* This article was first published in Arabic on May 18, 2021 by the Arab Center for Research and Policy Studies.
1 “Absentees’ Property Law,” Adalah, 1950, accessed on 5/16/2021, at:
2 Mahmoud Muhareb, “Israel’s Policy on Al-Aqsa” (in Arabic), Studies, Arab Center for Research and Policy Studies, 5/15/2016, accessed on 5/18/2021, at:
3 “Basic Law: Jerusalem, Capital of Israel,” Adalah, 1980, accessed on 16/5/2021, at:
4 “Resolution 478 (1980) / adopted by the Security Council at its 2245th meeting, on 20 August 1980,” United Nations, 1980, accessed on 16/5/2021, at:
5 “Recent developments in connexion with excavations in eastern Jerusalem,” United Nations, 1981, accessed on 16/5/2021, at:
6 “Israel’s Occupation: 50 Years of Dispossession,” Amnesty International, June 2017, accessed on 16/5/2021, at:
7 “The Separation Barrier,” Israeli Information Center for Human Rights in the Occupied Territories, “B’Tselem,” 11/11/2017, accessed on 5/16/2021, at:
8 “Ahmed Qurei Warns against the Occupation’s Initiation of Measures to Impose a Temporal and Spatial Division of the Al-Aqsa Mosque” (in Arabic), Wafa News Agency, 8/14/2014, accessed on 5/16/2021, at:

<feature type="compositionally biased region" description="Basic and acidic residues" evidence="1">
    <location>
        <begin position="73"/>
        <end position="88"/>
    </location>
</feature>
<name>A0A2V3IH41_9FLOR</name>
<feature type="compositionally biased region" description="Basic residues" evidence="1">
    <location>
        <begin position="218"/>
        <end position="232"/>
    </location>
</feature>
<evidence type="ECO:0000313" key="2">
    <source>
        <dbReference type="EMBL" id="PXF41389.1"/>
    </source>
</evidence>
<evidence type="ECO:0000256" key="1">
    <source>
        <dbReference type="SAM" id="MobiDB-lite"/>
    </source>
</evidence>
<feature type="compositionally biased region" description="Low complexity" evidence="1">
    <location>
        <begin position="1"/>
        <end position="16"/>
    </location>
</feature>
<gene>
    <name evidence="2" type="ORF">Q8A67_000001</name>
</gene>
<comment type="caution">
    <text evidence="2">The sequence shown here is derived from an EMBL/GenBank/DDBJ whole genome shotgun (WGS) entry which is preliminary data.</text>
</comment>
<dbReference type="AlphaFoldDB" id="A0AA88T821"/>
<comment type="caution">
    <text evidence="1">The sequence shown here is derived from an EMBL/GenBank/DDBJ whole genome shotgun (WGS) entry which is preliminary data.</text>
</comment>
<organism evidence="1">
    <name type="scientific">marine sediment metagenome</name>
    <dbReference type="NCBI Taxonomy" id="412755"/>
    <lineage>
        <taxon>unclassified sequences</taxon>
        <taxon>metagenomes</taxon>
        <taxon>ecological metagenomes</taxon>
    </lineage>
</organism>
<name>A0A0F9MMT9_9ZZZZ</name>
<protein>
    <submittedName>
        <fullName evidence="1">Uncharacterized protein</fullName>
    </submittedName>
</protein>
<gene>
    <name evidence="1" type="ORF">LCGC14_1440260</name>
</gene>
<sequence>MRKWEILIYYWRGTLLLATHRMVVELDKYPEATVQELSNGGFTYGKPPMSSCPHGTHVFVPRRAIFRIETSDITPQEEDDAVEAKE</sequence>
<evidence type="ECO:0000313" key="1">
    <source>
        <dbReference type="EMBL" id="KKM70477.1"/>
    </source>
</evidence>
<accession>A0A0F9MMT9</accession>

9 “Jerusalem in 2020… Unprecedented Violations, Settlements and Judaization” (in Arabic), Wafa News Agency, 1/2/2021, accessed on 5/16/2021, at:
10 Kamal Jihad Al-Ja’bari, “Popular Resistance in Jerusalem: The Uprising, Movements, and the Birth of the Popular Situation 2012-2019” (in Arabic), Al-Zaytouna Center for Studies and Consulting, 5/10/2021, accessed on 5/17/2021, at:
11 “The Israeli Supreme Court is Looking into an Appeal against the Decision to Expel 4 Families from Sheikh Jarrah” (in Arabic), Wafa News Agency 5/2/2021, accessed on 5/17/2021, at:
12 “No Sign of Israel-Gaza Conflict Ending,” The New York Times, 5/17/2021, accessed on 5/16/2021, at:
13 “34 Thousand Displaced Palestinians Seek Shelter in UNRWA Schools” (in Arabic), Anadolu Agency, 5/17/2021, accessed on 5/17/2021, at:
14 “The Aggression Continues … Gaza Municipality: The Raids Targeted the Infrastructure and the Occupation Talks about Bombing a Giant Tunnel Network” (in Arabic), Al Jazeera Net, 5/17/2021, accessed on 5/17/2021, at:
15 “Netanyahu Gives the Green Light to Carry out Administrative Arrests and Bring the Army into Cities” (in Arabic), Arabs 48, 5/13/2021, accessed on 5/17/2021, at:
16 “1500 Palestinian Detainees Since the Start of the Escalation of the Confrontation in Jerusalem” (in Arabic), The New Arab, 5/16/2021, accessed on 5/17/2021, at: